Alex Berezow’s Articles in Geopolitical Futures

#11. Vaccine Nationalism Is an Exaggerated Threat
August 12, 2020

Nationalism is all the rage these days. Following decades of globalization, the pendulum has begun to swing back the other direction, triggering fears that nationalist policies will lead to a breakdown in international cooperation and a destabilization of the world order. This, in turn, has led to much hand-wringing over “vaccine nationalism,” the notion that governments will take a “me first” approach to vaccines, further exacerbating the health crisis. 

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#10: Book Review: Twelve Diseases That Changed Our World
July 28, 2020

Modern society is far removed from the reality of death. That was not the case for the vast majority of human history, when parents would produce multiple offspring in the hope that a few might survive to adulthood. Well into the 20th century, infectious diseases cut lives tragically short, often in gruesome ways, radically transforming the course of human history in ways that are underappreciated in textbooks.

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#9. The Geopolitical Importance of the WHO
July 17, 2020

In 1958, the Soviet Union proposed a global effort to eradicate smallpox, a disease that kills roughly a third of those it infects, including 300 million in the 20th century alone. On Dec. 9, 1979, it was completely eradicated. This public health triumph – perhaps the greatest in the history of mankind – would not have been possible without the efforts of the U.N.’s World Health Organization, which coordinated the immunization campaign. The magnitude of this achievement – removing a microbe from existence – cannot be overstated.

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#8. Will the Coronavirus Forge a Brave New World?
June 24, 2020

Of all the major geopolitical players on the planet, Mother Nature may be the toughest adversary. Nature has neither imperatives nor constraints to guide its behavior. Rather, it operates off general patterns that occur under various conditions. While the patterns provide broad strokes of expected behavior, it strikes mostly randomly. Even predictable phenomena, such as the Atlantic hurricane season, tell us nothing about the magnitude and target of, or potential for, economic damage. A catastrophic Category 5 hurricane that misses major population centers is quickly forgotten; a milder Category 3 hurricane that decimates New Orleans has long-lasting consequences.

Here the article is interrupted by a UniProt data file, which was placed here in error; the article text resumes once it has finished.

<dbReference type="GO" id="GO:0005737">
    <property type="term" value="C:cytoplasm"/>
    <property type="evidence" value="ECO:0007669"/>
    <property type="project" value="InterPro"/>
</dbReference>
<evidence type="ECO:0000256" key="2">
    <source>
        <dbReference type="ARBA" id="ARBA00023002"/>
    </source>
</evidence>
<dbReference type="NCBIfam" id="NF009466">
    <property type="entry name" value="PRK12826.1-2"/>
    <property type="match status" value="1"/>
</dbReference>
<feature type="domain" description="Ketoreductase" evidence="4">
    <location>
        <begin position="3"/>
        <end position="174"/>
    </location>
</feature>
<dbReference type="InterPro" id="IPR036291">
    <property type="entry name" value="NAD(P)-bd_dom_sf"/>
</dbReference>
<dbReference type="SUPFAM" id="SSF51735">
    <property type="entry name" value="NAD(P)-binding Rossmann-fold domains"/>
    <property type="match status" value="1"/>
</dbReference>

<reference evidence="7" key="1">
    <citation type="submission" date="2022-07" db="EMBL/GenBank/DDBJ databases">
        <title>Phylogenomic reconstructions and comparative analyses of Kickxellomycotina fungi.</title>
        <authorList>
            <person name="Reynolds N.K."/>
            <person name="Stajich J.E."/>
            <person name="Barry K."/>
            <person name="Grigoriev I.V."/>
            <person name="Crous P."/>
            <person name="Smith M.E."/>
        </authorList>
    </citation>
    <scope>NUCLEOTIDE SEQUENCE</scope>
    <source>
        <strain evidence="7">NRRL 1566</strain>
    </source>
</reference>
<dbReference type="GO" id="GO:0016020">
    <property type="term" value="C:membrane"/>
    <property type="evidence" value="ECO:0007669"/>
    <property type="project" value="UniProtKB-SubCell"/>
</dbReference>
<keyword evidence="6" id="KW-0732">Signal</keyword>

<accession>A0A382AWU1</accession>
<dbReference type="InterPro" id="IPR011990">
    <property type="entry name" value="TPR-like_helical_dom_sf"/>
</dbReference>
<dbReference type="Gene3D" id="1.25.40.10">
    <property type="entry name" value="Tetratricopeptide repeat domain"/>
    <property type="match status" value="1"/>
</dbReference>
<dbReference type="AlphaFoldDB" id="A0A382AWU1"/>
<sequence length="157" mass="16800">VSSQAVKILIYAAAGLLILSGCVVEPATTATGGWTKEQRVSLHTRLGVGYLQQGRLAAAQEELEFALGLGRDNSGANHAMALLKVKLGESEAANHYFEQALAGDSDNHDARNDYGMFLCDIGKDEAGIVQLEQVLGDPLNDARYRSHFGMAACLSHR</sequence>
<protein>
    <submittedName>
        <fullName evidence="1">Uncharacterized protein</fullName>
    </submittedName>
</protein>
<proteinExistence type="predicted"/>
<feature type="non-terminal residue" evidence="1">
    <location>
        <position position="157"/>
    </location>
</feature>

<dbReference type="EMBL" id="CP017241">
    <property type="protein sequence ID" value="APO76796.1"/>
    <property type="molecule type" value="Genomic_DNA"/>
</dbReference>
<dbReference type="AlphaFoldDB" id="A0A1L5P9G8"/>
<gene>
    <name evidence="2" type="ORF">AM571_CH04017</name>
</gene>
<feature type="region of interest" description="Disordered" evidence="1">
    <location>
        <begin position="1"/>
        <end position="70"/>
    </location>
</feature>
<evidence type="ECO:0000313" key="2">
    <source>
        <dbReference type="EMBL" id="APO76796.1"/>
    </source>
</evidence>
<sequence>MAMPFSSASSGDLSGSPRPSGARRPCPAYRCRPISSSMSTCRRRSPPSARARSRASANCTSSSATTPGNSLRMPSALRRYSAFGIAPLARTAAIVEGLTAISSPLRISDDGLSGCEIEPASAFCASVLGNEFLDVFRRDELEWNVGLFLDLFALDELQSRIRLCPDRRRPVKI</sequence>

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#7. Mother Nature as a Geopolitical Force
June 3, 2020

History is biased, and not just because the victors tend to write it. The study of history is largely the study of humankind – specifically, the geopolitical events that have shaped human actions (and vice versa) over millennia. It’s true that to learn from the past, we must study ourselves. But what if we’re missing a large part of the story? What if Mother Nature plays just as large a role in shaping the course of human events as mankind? After all, any force that compels specific actions by nation-states is necessarily geopolitical.

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#6. Four Coronavirus Lessons That We Will (or Won’t) Learn
May 1, 2020

When a patient dies in a hospital, it’s not uncommon for doctors to convene what is known as a morbidity and mortality conference, the goal of which is to determine what went wrong and why. In the months and years following a national crisis, we engage in a somewhat similar process. Over time, official investigations are carried out, and political leaders, the media and the public initiate ad hoc debates meant to arrive at a general understanding of the primary cause of the crisis and what steps need to be taken to prevent something like it from ever happening again.

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#5. Coronavirus and the Peril of Politicizing Medicine
April 14, 2020

All human institutions are political. This follows naturally from Aristotle’s observation that “man is by nature a political animal.” If one wishes to rise to the very top of one’s field, it is not sufficient to be competent. Instead, one must also be diplomatic, savvy and – when the time calls for it – brutal. Even the Pope had to step on a few miters on his way to the Vatican.

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#4. Is It Even Possible to Contain COVID-19?
March 16, 2020

Extraordinary times call for extraordinary measures. At least two different countries, China and Italy, have turned this aphorism into an official government response to the coronavirus, issuing quarantines that cover millions of people and enforcing extraordinary lifestyle changes. But these kinds of measures can’t last forever. The public is willing to tolerate massive disruptions to daily life only when it believes the disruptions will end. 

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#3. The Most Important Coronavirus Question
March 9, 2020

The first person to die from coronavirus on American soil passed away on Feb. 29 at a Seattle area hospital – incidentally, the same hospital where my daughter was born just ten and a half months ago.

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#2. How Dangerous Is the Wuhan Coronavirus?
February 17, 2020

The political and economic effects of the new coronavirus – both in China and across the globe – hinge overwhelmingly on just how successful efforts to stop its spread are likely to be. Forecasting these, therefore, requires us to take a closer look at the mechanics of both contagion and containment.

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#1. Chinese New Year 2020: The Year of the Coronavirus
January 24, 2020

The biggest political and economic effects of pandemics come from public panic and panicked government responses, not the disease itself.